Being a pessimist, I’m adept at seeing the negative aspects of any situation. In my present situation, I could easily choose to focus on the fact that my blood sugars still remain, on average, higher than what I’d like to see.

Although I could choose to see my present situation through tinted glasses, I have decided not to. To interpret my situation in a negative manner would do me no good.

It’s essential that I keep things in perspective. Although my blood glucose readings are important, they’re not what’s most important to me. Of far greater significance to me is  the fact that I’m testing my blood sugar frequently.

My current blood glucose readings are irrelevant to me, so long as I’m in the habit of frequently testing my blood sugar. Although, by itself, it won’t have a major impact on the extent to which I have my diabetes under control, it will form a firm foundation for me as I continue to recover from diabetes burnout.

Discernment is essential.

Diabetes Burnout: The Psychological Challenges of Recovery

I want to write about diabetes burnout – in particular, my most recent bout with it. I want to find a way to incorporate the posts I made on tumblr a month ago, when my burnout was at its peak. As I attempt to achieve these goals, I’m continually falling short. I’ve hit a brick wall – and keep hitting it over and over again. Writers block has reared it’s ugly head.

After writing and re-writing this post repeatedly, I’ve decided to give writers block the finger, and write about writers block. I ain’t gonna let writers block slow me down…

If you can’t tell already, this post is essentially going to be a free write until I’m able to magically transition to the topic I had initially planned on writing about.

As a writer, beginnings are my archnemesis. I need to find my groove; after I’ve done so, it’s takeoff! If I don’t, my writing’s a train wreck.

Perhaps it’s because I try too hard. Rather than putting my trust in my own abilities, I try to force myself to write rather than allowing myself to write. Perhaps having a preplanned subject matter adds extra pressure. Perhaps, like a guitar player, I simply have to relax my mind and body, and then just write.

The part of this post that is actually about diabetes begins after this sentence.

Now my groove is coming back to me and, of course, now I’m starting to feel low…

I’m actually 123 (a nice number for more than one reason).

That unpleasant interruption brings us to today’s topic: the psychological challenges of overcoming diabetes burnout.

When your blood sugar is high all of the time, you adapt to it. Chronic hyperglycemia is miserable to live with, but I get accustomed to living miserably. It also tends to make me feel depressed after awhile, which means I…lack of motivation.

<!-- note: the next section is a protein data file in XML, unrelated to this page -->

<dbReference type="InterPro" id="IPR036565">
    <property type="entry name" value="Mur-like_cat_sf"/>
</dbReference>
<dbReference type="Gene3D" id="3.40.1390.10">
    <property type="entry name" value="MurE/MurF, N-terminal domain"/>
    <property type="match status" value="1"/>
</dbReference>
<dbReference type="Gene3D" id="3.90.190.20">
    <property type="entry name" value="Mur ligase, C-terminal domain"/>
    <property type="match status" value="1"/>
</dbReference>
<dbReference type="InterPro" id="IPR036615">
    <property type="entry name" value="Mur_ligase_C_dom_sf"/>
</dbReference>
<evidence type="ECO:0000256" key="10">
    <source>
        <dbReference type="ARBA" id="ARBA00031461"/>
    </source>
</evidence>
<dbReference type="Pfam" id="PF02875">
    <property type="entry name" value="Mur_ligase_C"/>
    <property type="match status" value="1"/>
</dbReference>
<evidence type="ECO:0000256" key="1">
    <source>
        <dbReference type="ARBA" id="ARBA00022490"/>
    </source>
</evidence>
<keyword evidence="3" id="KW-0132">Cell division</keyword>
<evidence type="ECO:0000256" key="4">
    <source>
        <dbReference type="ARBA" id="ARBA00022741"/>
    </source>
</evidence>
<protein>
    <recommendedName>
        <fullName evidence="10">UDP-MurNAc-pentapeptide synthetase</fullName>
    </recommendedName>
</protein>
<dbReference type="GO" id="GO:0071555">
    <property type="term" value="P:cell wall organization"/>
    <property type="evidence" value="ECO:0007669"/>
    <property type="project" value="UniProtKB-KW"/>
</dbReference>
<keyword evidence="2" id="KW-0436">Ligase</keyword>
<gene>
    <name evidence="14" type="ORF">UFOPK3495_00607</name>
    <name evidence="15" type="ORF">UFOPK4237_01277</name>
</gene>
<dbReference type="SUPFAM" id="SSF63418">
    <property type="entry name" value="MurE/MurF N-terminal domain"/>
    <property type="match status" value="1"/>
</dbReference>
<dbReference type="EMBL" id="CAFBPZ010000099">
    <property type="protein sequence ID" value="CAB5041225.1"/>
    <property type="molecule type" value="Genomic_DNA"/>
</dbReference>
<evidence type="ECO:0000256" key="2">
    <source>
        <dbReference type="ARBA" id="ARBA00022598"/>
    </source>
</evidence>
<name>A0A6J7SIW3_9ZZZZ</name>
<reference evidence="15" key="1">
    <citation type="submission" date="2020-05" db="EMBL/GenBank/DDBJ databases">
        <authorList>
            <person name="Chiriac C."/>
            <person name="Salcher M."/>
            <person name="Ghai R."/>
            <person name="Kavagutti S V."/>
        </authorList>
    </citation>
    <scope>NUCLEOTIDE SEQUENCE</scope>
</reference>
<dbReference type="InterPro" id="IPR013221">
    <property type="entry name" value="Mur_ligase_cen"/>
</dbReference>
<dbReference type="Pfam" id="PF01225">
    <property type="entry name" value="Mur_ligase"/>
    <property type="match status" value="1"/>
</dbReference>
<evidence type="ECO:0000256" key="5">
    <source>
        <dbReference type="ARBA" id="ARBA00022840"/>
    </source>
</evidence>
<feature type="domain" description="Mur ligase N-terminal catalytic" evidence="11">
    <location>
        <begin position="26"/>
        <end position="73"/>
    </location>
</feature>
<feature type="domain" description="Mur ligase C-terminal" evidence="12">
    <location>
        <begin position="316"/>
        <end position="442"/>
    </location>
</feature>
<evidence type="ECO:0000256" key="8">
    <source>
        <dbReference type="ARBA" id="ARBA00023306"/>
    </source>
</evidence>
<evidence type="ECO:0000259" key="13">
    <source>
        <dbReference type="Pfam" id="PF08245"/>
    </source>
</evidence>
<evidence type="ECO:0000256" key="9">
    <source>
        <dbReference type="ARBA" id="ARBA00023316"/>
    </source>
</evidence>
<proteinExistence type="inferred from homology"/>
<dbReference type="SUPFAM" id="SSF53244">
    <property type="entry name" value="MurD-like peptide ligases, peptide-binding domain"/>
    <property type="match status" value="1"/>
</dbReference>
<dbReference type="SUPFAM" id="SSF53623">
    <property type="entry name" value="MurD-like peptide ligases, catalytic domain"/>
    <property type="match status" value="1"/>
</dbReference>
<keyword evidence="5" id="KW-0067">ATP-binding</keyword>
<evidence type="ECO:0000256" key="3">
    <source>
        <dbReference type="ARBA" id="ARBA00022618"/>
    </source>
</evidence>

In other words, chronic hyperglycemia eliminates possible motivations to improve my blood sugars, while also making it more difficult to feel motivated in general.

To complicate matters further, I know that, as I improve my blood sugars, I will both experience more lows and start to feel low when I’m not. Psychologically, there is little difference between the two. Both of them make me feel the same, and this feeling isn’t one I desire.

Do you remember how I mentioned wanting to incorporate something I wrote on tumblr into this post? Well…I’m about to do just that.

Here’s something I wrote while I was experiencing burnout:

Didn't I exude positivity?
Didn’t I exude positivity?

The first sentence is the part of that post that’s relevant to this one.

Pulling yourself out of diabetes burnout involves making a decision between two shitty options. It’s not as black and white as it may seem.

If you’re stuck in a negative mindset, this taints your judgement. Both of them can appear to be equally bad if this is your mindset.

All of these things make diabetes burnout an incredibly difficult hole to climb out of.

What I have been describing is, of course, an extreme example. What I’m describing is a case where diabetes burnout and chronic hyperglycemia fed into each other.

It probably would have made more sense for me to organize the last three paragraphs into bullet points but what has been done has been done.

In conclusion, I don’t like writing conclusions, therefore this post will abruptly end here